Maybe I saw them, maybe I didn’t

A visit to Minnesota German country is a visit to New Ulm, a lively festival town about an hour and 45 minutes southwest of Minneapolis. That’s what they tell me, anyhow — a surprising number of people, in fact, beginning first thing this morning during a chance encounter with a fellow customer at Panera, who recommended I visit New Ulm due to its unusually strong and entertaining German character. Then, all day while sitting at my vendor table at the International Germanic Genealogy Conference, quite a few roving genealogists extolled the virtues of New Ulm. One gentleman in particular went on for quite a while, about how New Ulm is known as the “Polka Capital of the Nation” and features the Minnesota Music Hall of Fame. How the town erected a 102-foot tall statue in honor of the German victory over the Romans in … wait for it … 9 C.E. That’s right, folks, that long ago, 9 years after the death of Christ. Oh, and New Ulm has a Glockenspiel, and the August Schell Brewing Company.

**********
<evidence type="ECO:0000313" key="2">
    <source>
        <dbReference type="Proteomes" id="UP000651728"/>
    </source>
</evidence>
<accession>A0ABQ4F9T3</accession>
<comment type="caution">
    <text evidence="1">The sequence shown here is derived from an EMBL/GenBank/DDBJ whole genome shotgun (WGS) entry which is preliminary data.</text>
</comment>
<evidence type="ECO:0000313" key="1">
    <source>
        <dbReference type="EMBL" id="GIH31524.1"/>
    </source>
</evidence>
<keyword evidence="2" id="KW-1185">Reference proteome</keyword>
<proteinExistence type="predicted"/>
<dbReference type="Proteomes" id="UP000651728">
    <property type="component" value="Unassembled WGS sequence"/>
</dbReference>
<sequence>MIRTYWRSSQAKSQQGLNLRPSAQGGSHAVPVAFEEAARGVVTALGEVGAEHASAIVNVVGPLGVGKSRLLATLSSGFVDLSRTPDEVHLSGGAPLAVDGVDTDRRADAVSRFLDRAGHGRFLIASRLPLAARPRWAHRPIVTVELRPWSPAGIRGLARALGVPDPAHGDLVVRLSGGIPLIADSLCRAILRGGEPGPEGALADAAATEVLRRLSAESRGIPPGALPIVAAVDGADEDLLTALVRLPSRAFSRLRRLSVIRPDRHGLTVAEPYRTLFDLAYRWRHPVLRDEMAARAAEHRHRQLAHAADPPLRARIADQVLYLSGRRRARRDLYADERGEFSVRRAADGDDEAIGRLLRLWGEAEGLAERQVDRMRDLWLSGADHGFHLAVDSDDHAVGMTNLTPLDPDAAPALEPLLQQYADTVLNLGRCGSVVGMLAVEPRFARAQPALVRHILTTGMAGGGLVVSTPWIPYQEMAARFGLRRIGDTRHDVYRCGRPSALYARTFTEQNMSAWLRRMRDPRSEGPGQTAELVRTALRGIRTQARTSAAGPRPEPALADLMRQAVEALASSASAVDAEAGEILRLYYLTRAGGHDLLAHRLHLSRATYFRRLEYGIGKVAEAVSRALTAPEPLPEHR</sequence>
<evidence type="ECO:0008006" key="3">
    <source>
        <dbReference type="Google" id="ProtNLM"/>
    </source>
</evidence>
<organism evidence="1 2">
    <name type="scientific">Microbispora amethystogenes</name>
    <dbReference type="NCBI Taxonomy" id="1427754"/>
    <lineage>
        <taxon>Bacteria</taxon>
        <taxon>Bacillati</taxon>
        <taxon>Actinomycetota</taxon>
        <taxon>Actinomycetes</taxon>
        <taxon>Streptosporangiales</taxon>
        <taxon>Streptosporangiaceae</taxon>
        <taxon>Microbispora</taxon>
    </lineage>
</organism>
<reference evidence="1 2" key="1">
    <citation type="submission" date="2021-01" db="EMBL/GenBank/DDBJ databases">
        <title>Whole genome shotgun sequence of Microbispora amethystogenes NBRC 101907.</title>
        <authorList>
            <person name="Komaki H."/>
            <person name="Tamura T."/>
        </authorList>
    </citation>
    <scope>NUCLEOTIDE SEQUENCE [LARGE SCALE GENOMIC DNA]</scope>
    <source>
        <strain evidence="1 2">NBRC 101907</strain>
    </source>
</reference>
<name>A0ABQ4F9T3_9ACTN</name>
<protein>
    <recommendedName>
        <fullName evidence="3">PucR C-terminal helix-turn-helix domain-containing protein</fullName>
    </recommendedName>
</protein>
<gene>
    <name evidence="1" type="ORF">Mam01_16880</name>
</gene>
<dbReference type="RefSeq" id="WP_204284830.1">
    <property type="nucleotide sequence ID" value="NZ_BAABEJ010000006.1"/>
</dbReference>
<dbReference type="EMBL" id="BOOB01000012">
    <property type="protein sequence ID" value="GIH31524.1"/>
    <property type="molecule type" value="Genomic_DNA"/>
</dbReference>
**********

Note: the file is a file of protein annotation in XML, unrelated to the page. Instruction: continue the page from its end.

Given all that salient detail, not one New Ulm enthusiast bothered to warn me about the four masked characters who came dancing through the vendor area late in the afternoon. I felt both attraction and revulsion at the sight of them (masks have always freaked me out). The two little girls who joined in the fun earned a gold star for bravery, in my opinion. It wasn’t until the dance was over and one of the masked figures handed me a button that I learned these were the Narren of New Ulm, “the relatives everyone has, but nobody wants to own.” Needless to say, I’m leaving the light on when I go to bed tonight.

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